The Role of Nitrogen in agricolture

Odourless, tasteless, and colourless, Nitrogen makes up about 78% of the atmosphere. But what’s the function of Nitrogen (N) in plants?

Odourless, tasteless, and colourless, Nitrogen makes up about 78% of the atmosphere. Naturally occurring in multiple forms (such as N2 molecular form, or ammoniacal nitrogen, NH4+), it cannot be metabolized directly by plants, so it must undergo a transformation process to be available as a macronutrient for plants.

In plants, nitrogen becomes part of the composition of many compounds essential for the performance of biological functions, such as proteins, chlorophyll and some vitamins. But what's the function of Nitrogen (N) in plants?

Nitrogen: what is it for in plants?


Nitrogen is a nutrient that is absorbed throughout the life cycle of the plant.

Once absorbed, it is partly used by the roots and partly moved towards the edges (stem, leaves, seeds, etc.): it is used in agriculture because it improves the entire growth process of the plant, in the different phases. Among the various benefits we find:

  • increased vegetative development,
  • colouring of leaves and stems,
  • increased vegetative growth,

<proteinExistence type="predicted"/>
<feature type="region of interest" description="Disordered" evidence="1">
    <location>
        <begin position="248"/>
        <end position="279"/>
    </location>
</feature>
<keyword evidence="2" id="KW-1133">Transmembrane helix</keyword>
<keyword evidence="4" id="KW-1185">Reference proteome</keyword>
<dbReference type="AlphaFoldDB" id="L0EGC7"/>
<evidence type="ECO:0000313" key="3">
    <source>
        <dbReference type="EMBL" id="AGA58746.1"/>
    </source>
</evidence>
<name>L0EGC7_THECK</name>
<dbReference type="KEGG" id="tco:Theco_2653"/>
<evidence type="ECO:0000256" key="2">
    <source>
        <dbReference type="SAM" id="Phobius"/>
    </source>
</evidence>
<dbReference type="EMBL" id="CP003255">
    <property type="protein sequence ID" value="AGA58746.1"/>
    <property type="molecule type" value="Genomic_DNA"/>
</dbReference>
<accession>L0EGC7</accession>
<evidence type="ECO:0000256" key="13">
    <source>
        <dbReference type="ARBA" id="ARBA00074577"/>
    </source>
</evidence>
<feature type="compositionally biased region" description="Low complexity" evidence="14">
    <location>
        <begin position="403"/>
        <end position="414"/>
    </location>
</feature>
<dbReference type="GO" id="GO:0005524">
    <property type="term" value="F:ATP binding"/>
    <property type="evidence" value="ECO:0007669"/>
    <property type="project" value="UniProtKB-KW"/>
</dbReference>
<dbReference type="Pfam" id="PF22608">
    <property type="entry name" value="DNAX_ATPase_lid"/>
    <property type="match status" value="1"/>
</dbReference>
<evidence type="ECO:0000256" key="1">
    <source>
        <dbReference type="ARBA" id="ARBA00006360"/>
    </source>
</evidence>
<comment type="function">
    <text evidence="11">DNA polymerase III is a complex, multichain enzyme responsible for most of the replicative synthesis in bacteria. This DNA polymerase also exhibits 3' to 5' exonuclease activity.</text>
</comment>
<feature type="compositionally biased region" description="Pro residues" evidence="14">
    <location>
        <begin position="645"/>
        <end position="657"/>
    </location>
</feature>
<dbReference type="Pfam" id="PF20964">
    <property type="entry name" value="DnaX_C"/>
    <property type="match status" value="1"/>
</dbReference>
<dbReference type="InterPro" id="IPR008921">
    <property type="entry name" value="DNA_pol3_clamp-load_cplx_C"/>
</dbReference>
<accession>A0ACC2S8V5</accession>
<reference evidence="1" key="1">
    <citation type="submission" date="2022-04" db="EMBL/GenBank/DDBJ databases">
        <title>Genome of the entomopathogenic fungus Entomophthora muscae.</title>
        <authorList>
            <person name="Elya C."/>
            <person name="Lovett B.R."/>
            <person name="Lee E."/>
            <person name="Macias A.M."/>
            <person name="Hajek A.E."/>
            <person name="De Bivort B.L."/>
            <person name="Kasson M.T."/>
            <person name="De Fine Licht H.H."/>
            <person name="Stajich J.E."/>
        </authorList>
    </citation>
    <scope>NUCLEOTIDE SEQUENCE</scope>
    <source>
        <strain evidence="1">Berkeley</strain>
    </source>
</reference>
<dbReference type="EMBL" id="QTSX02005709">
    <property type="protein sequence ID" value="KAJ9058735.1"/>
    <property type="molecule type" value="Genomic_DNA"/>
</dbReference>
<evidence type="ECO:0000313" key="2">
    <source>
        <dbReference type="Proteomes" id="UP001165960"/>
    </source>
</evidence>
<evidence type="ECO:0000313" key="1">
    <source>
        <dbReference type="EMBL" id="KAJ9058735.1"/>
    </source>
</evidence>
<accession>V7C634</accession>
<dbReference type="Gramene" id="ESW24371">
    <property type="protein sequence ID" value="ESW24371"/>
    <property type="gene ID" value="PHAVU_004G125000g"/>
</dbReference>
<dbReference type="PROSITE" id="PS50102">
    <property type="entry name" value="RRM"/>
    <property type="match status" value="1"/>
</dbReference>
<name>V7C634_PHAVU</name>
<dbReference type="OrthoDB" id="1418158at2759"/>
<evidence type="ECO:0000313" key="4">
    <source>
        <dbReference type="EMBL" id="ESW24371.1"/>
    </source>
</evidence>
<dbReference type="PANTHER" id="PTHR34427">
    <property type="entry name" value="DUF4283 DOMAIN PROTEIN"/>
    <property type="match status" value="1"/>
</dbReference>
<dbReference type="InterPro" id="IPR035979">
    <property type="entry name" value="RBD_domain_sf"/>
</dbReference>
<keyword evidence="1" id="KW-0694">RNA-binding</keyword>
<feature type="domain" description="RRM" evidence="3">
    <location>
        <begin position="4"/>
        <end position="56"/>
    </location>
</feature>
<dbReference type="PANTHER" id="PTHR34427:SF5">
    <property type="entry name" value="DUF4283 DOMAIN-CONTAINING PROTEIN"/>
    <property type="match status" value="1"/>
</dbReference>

• increased production of biomass.

Lack of nitrogen in plants


The lack of nitrogen in plants can be at first visible.

In fact, the lack of nitrogen leads to a low production of chlorophyll, which results in a decrease in the intensity of the colouring of the leaves that tends to yellow.


  • reduced plant size growth,
  • a reduced flowering,
  • alteration of the organoleptic properties of the fruit,
  • early ripening,

are other consequences of a poor supply of nitrogen in the soil and in the plant.

Nitrogen excess in plants


Even the presence of too much Nitrogen in plants can in some cases represent a serious damage to the life cycle of the plant.

In fact, an excessive use of the nutrient can be reflected:

  • slowdown in plant development,
  • increase in water consumption,
  • increase in the risk of lodging,
  • reduced resistance to stress such as adverse weather conditions.

To a worsening in the growth of plants, two important factors are added. Too much Nitrogen in soil entails:

  1. high product cost,
  2. serious environmental damage through the leaching phenomenon to which nitrogen is particularly subject.

Nitrogen is a fundamental element for the vigorous plant growth: a nutrient that supports the development of the plant from birth to harvest and therefore widely used in the strategic nutritional choices of farmers.

On the other hand, we have seen how an abuse or a shortage of nitrogen can be a factor affecting a good harvest.

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